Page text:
The waterfall for the bigger liner pond. It’s a rough looking first try, but served well through the summer.
Note the solar panels that power the waterfall, and the biofilter between the pond and the panels.The second biofilter is to the right of the panels at the top of the falls. The ornamentation of the area was an ongoing project through the summer.
This is closer to the fall and work on a second pond is started.The plan is to have the two ponds connected in the same filtration system. The second pond is slightly higher than the first and the system will have better filters and be easier to maintain.
These baby birds are being raised in a planter inside the greenhouse, some sort of wren I guess, and she came and went often enough to raise them to maturity even though the doors were often closed. Periodically she would show herself and sort of be asking to go out
This winter wheat volunteered in the garden, I don’t quite know how it got there, but I discovered it by the smell of it when I was cutting the grass, so I stopped cutting it and let it grow as much as it wanted, will be interesting to see if it comes back next year, I never did manage to catch it at the right time to harvest any,
This is the large “catfish pond last January. A drought of sorts started in late spring and the pond lost 80% of its water. Then an 18” rainfall in 3 hours filled it back to overflowing, but as the summer progressed, the pond emptied again.
This is a recent picture, note the ramp on the left allowing access with the backhoe to enlarge the pond a little and get some more clay for the dam itself.
Note the mound of clay in the upper left center of the picture. This builds up a partial low spot, and fills in that corner. It still needs some shaping and compaction but the weather has changed and we’re starting to get some rain. hopefully I’ll get a couple dry days when I can do a little more work with the backhoe.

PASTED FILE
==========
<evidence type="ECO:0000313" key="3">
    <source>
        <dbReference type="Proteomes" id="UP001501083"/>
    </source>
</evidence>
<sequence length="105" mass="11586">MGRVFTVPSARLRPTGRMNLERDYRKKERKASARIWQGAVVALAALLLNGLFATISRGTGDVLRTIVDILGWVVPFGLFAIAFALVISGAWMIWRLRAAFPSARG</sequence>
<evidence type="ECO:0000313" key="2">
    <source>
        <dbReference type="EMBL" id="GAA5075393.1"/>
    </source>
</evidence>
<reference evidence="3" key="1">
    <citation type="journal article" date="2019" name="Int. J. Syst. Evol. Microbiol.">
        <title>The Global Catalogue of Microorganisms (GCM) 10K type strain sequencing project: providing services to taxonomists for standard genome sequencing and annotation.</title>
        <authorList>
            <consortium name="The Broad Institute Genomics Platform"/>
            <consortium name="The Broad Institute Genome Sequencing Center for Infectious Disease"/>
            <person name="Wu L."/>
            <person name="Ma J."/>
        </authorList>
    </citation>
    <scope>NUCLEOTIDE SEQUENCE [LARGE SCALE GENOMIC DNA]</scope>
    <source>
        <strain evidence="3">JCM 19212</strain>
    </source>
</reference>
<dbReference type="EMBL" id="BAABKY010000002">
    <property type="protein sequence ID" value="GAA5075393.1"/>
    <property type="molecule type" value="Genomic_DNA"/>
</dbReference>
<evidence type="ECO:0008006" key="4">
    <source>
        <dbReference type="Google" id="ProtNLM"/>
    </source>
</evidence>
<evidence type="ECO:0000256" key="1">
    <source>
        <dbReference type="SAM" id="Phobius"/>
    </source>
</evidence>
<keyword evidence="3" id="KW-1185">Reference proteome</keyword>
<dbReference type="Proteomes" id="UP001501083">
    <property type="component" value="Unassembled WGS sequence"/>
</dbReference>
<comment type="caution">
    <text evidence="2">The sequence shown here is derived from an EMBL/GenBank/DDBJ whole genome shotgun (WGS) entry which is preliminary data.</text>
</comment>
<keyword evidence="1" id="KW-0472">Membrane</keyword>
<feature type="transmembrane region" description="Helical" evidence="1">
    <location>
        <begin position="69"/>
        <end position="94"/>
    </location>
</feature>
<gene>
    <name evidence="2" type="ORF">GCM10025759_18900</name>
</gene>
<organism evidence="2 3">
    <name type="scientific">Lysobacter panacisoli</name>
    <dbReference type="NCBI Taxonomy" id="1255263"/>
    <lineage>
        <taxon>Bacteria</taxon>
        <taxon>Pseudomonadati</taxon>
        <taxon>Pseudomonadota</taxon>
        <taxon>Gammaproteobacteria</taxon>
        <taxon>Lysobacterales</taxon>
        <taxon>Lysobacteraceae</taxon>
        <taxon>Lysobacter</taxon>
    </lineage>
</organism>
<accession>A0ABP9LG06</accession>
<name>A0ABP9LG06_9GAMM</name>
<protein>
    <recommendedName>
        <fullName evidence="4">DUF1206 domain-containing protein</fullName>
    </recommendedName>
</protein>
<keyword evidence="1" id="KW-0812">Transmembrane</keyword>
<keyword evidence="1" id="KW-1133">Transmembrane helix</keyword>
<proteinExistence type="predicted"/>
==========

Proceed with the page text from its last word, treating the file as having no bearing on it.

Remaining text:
This shows the connection between the existing swale that stopped about at the truck and the pond that is directly behind the camera Too bad this wasn’t done before that monster rain 🙂
Yes, The trellis needs a bit more work, but this year the grapevine automatically shaded the glass on the south side of the house. The only downside is failure to harvest in time will have swarms of bees etc. I ate as much as I could every day and finally gave a bunch away.

OK, I think that’s enough for one night. Obviously there was a lot more going on last year, and with a little perseverance maybe I can actually bring the year into better focus with some further posts.

Random Photos

Cleaning panels I thought I’d take a picture–pond at top of picture is the middle/swimming pond, although no swimming today.
Greenhouse koi pond, about 60 fish, hungry and growing fast.
The catfish pond, so called because shortly after it started holding water I put in 25 small blue channel cats. somehow they have survived low water and algae, and there’s either a ton of babies from last year, or just a couple of originals (at about 20 inches long now) or some number in between
the rainfall this year has taken this from a low water quality algae/catfish pond to a possible swimming pond. also like to put the kayak in for a restful drift around on the water
Outside koi pond has clarified, fish inactive, some under flat rock which makes a cave for them on bottom of pond
2 or 3 of the bigger koi are out on the bottom getting some sun, but with the reflections the picture doesn’t show them very well.

New Rocket Stove (DSR 2)